I had an interesting situation pop up this week with a colleague who is currently in transition. They possess exceptional qualifications and skill in all aspects of HR. They have worked for large multi-national corporations and managed HR departments of all sizes covering both domestic and international locations.
A few weeks ago someone in his network, familiar with his leadership qualities, capabilities and experience called to inform him of an upcoming opening at a well respected local company. They forwarded his resume to the HR team and he subsequently went to the company’s website to apply through the “normal” required channels.
A few days later he received a call from someone in the company’s recruiting department to set up a phone interview. Needless to say, he spent several hours researching the company, talking to current and former employees; mapping out the lay of the land in terms of what the company and culture are like in preparation for the phone interview.
When the phone rang on the day of the interview, he was ready. He skillfully recounted his previous experience as it related to the questions asked. In addition, he had prepared his own thoughtful questions for the recruiter designed to demonstrate both his interest and his research. At the end of the conversation, he and the recruiter agreed on the next steps and he hung up feeling very positive he would be proceeding to the next step in the process.
After ending the phone interview on that high note, he was flabbergasted to receive a canned, computer generated email a few days later stating, “We are fortunate to have many qualified candidates apply to each of our positions. We have reviewed the qualifications of each candidate and after careful consideration; we have determined that the credentials of other candidates may better fit our needs at this time.” His reaction was stunned silence. What happened? How could this be? If he was going to be rejected, he at least expected a personal rejection from the recruiter he talked to. Was this a joke, was this a mistake?
To date, he still doesn’t know what happened. He’s stunned to think he was just summarily dismissed with no more than a thought. It’s quite possible that this is an ATS (Applicant Tracking System) snafu. For those of you who might not be familiar with ATS, its computer software designed to pre-screen applicants by comparing the position’s qualifications and keywords to the applicant’s submitted resume. Many companies establish a minimum threshold and any resume not meeting that arbitrarily set threshold is rejected. So, the question is – did the people who received his resume with the personal recommendation “see” something in his qualifications that the computer software missed? Is it possible that without the personal referral he would have been screened out of the process and the company would have lost out on a promising candidate?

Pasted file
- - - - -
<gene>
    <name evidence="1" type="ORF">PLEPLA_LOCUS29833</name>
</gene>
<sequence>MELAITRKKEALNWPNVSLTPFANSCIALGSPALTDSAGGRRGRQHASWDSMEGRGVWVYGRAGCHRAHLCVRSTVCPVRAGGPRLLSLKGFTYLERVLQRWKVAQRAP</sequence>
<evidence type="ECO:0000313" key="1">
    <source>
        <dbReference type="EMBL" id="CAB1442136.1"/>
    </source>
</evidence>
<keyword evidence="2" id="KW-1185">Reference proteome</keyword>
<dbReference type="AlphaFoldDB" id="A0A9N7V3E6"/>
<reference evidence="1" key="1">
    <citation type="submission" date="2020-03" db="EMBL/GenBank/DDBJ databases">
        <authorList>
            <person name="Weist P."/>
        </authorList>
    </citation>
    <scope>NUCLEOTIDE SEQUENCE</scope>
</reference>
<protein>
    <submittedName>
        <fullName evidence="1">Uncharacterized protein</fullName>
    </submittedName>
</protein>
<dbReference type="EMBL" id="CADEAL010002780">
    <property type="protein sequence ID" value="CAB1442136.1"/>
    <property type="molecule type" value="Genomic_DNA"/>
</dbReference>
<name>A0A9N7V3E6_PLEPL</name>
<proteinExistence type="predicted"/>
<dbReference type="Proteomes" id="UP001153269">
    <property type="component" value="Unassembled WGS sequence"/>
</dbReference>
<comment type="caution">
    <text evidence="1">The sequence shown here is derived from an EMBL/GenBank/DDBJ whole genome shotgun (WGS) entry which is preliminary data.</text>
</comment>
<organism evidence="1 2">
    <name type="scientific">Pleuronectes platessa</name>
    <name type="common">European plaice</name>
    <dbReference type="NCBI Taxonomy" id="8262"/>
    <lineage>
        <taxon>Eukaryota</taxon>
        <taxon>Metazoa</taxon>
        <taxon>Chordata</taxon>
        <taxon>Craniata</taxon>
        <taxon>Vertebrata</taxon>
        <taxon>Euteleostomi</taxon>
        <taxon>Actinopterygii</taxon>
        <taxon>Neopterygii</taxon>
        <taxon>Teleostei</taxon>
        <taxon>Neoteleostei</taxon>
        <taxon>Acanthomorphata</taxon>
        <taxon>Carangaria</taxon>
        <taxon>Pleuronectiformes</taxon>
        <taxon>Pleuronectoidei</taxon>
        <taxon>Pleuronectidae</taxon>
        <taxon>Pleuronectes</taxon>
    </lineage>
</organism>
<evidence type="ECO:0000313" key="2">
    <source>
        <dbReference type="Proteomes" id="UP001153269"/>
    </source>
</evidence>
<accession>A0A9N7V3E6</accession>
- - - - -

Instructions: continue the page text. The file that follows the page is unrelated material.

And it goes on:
ATSs emerged out of necessity when recruiting moved into the internet age. With the advent of internet recruiting, companies became deluged with resumes and human resources (HR) departments were literally overwhelmed by the screening process. In today’s new economy, with rampantly high unemployment, HR departments are receiving hundreds of applications for each opening and thus they are choosing the convenience of ATS systems to help them sort through the madness. The question is, are they choosing convenience over the higher quality of hand screened applicants. It’s no surprise, that applicants are learning to play the game, using methods such as “white texting” to ensure they are able to meet those arbitrary thresholds of qualifications and keywords and get to a live person and an actual interview.
ATS systems are not so different from fast food – you get the sustenance (applicants) you need, but in many cases you have to give up nutrition (quality) for convenience. HR departments beware – if you’re relying exclusively on ATS systems, you may not be getting the top talent needed by your business to drive future results.